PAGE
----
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Sanofi has been hit with a nearly $12 million fine for supporting a charity that covered the costs of co-pays for Medicare patients taking an expensive drug sold by the firm.
This week's news includes Illumina, Becton Dickinson, PerkinElmer, iGene Laboratory, Novacyt, Twist Bioscience, Lustgarten Foundation, and GlaxoSmithKline.
The researchers will combine genomic analysis with environmental and mobile device data from 1,200 participants to try to better understand the disease.
The Lantern Project will screen for patients who may be suffering from Gaucher disease, Fabry disease, Pompe disease, MPS I, or ASMD, and offer confirmatory DNA testing.
Linguamatics' I2E natural language processing engine helps Sanofi match HLA alleles with multiple sclerosis and associated drug treatments.
The firms will use Adaptive's ClonoSeq assay to assess minimal residual disease in multiple myeloma patients treated with Sanofi's isatuximab.
The partnership includes biopharmaceutical, life science, and non-profit organizations, as well as several US government agencies.
Berg will use its Interrogative Biology platform in order to assess potential biomarkers of seasonal influenza vaccination outcomes.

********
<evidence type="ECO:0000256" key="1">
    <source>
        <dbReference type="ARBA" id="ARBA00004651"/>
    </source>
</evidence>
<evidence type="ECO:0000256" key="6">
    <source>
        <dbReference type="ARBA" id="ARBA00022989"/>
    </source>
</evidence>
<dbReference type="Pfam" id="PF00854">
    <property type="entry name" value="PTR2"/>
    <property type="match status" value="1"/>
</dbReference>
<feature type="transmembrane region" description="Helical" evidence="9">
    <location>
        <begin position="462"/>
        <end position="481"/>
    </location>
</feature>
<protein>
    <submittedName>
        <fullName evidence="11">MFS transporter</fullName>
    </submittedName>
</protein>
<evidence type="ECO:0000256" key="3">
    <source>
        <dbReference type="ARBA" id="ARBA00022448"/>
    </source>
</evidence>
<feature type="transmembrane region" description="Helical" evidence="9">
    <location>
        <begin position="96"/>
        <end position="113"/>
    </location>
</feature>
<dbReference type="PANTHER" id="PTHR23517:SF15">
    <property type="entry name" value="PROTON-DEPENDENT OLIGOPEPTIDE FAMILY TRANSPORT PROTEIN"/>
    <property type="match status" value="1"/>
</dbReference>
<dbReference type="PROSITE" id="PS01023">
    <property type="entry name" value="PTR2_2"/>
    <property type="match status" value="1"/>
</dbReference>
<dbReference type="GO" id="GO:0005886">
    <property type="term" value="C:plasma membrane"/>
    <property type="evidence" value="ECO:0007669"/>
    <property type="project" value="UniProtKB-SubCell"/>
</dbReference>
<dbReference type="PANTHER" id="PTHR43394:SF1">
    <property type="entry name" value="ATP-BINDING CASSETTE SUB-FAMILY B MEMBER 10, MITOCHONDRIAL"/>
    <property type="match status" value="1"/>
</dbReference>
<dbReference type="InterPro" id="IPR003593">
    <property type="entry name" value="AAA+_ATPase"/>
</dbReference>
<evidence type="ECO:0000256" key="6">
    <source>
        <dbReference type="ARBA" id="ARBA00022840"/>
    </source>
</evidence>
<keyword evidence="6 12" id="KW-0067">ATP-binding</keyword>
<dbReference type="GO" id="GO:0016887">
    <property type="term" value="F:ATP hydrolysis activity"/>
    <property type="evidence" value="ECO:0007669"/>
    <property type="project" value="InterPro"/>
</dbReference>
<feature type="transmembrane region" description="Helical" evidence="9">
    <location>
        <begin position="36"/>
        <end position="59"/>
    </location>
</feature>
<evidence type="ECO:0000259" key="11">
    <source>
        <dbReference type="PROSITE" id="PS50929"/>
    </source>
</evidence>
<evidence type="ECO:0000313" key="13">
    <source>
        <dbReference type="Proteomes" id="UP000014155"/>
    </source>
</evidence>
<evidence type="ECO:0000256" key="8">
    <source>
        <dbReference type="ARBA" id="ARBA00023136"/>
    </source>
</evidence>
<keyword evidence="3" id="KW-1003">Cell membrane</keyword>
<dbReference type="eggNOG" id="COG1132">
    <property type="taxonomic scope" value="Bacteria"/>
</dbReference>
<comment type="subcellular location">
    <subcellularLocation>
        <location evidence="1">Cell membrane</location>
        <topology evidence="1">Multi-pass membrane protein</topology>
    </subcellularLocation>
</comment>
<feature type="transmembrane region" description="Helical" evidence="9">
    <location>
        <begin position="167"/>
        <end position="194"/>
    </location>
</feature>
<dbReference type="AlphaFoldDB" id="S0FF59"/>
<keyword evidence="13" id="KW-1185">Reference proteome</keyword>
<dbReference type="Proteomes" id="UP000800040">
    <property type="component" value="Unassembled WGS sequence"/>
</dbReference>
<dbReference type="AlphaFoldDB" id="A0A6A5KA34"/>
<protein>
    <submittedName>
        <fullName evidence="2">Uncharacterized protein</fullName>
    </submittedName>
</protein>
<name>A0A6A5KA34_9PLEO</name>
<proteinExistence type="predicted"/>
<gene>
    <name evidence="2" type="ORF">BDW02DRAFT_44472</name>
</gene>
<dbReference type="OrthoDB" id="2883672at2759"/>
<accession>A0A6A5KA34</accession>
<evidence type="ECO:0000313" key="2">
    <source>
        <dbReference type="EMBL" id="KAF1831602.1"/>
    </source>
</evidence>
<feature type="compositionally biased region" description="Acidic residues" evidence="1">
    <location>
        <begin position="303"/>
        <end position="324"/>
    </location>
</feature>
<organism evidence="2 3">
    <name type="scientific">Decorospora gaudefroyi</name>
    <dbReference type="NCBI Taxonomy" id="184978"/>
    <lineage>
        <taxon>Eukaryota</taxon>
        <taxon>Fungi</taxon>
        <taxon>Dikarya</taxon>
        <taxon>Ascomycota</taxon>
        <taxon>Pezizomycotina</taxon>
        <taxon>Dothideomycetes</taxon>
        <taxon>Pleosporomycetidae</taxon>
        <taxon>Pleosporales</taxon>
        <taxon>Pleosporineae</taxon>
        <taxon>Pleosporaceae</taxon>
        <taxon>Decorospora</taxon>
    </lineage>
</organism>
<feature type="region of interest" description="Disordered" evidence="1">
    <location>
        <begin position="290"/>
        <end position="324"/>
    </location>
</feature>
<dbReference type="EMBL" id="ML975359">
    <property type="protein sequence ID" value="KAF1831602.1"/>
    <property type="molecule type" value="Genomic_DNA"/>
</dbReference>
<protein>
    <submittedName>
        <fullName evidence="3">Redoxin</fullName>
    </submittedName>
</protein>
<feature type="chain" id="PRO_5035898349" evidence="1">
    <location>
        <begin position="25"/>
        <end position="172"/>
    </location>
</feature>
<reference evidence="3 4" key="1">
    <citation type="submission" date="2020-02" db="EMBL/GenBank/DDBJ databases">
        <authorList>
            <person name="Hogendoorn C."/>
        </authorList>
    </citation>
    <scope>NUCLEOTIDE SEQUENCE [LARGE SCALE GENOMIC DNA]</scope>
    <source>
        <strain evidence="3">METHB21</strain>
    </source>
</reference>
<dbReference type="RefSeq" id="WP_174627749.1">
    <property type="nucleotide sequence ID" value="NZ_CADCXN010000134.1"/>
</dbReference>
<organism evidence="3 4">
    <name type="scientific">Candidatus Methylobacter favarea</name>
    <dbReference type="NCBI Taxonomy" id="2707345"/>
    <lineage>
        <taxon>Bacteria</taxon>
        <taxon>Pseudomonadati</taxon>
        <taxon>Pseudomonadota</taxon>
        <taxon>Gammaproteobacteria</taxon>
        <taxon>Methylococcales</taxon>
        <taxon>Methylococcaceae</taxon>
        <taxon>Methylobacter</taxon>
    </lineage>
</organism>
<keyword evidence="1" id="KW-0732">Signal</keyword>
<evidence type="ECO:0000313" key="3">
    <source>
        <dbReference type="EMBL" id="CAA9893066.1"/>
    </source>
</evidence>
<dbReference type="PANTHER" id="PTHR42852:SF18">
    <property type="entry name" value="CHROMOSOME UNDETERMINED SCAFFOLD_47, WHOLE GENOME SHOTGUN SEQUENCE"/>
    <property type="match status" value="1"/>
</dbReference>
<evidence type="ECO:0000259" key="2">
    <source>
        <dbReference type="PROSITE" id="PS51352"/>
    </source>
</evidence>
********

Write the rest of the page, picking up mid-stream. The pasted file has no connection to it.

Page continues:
Alnylam reports positive results from its phase 3 clinical trial of an RNAi-based drug, according to Stat News.
The companies will use Myriad RBM's CustomMAP platform to measure cardiovascular risk biomarkers in patients treated with a Sanofi diabetes drug.
New analyses indicate female researchers are publishing less during the coronavirus pandemic than male researchers, according to Nature News.
A study suggests people with the ApoE e4 genotype may be more likely to have severe COVID-19 than those with other genotypes, the Guardian says.
Direct-to-consumer genetic testing companies are searching for a genetic reason for why some people, but not others, become gravely ill with COVID-19, the Detroit Free Press reports.
In PNAS this week: forward genetics-base analysis of retinal development, interactions of T cell receptors with neoantigens in colorectal cancer, and more.